Ken Mar development is allowed access to property it wishes to build on off of East Avenue, according to state Supreme Court Justice Thomas Nolan.
Ken Mar Development sued the city last August when Public Works Commissioner Thomas McTygue placed a dump truck on a paper street leading to Ken Mar's East Avenue parcel. A paper street is a street that exists in plans, but has yet to be developed.
In the suit, Ken Mar sought access to the site to start building and monetary damages for violations of its constitutional rights. In a ruling released on Thursday, May 17, Nolan granted Ken Mar an easement for the unmapped path so it could start building and denied the city's motion to dismiss claims for damages.
Obviously, they are very excited, said Michele Anderson, Ken Mar's attorney.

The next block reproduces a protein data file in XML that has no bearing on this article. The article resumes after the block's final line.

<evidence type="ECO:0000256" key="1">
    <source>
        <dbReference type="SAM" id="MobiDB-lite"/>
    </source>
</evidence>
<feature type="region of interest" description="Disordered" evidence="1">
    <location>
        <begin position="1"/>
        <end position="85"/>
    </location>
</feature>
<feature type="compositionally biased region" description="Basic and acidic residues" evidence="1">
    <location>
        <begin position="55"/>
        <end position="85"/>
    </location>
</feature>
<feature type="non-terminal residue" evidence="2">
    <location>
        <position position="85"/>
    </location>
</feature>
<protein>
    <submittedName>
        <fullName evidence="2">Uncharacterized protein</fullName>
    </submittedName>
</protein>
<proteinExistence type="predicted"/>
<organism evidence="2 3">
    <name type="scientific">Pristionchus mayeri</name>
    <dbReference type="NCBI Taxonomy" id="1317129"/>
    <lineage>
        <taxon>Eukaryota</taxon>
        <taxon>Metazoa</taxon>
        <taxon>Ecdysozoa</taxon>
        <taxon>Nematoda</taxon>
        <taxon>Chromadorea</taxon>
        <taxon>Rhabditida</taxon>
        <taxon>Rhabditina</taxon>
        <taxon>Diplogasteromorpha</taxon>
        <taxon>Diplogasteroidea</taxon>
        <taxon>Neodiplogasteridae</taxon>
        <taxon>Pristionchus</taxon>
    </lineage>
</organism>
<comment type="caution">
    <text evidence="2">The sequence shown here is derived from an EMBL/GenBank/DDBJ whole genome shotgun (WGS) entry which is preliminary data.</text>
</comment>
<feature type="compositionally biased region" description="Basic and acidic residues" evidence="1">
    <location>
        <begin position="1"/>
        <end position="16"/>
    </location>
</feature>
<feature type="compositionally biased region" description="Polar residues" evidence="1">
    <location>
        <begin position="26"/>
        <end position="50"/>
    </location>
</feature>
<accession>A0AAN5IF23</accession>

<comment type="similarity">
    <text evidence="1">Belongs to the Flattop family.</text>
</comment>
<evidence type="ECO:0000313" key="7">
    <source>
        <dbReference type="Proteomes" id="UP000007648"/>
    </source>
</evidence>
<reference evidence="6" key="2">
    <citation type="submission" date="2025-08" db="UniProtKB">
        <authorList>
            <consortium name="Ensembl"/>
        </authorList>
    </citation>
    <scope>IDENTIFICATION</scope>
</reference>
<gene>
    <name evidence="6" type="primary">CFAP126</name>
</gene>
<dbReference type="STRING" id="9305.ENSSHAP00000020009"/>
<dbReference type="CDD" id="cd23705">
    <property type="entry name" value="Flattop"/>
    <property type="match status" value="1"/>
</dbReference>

"They have done everything lawfully, and they feel like they have been vindicated."
She said Nolan will decide over the next year if the Public Works Department violated Ken Mar's equal protection, due process and just compensation rights.
The development company wants to build a duplex on their property, but neighbors of the parcel had spoken against the development.
The company already had gained approval from the city planning board and building department to begin building.
Assistant City Attorney Anthony Izzo said the city was waiting to review Nolan's decision before deciding whether to appeal it.
Izzo said there had been some delay in the suit because of its uncommon nature.
"This is a slightly unusual Article 78 lawsuit in the sense there are some Constitutional charges in it," he reported to the Saratoga Springs City Council late last year.
"Essentially, they are making claims that their Constitutional rights have been infringed upon by the DPW placing a truck in the access way to their property," Izzo said after the meeting.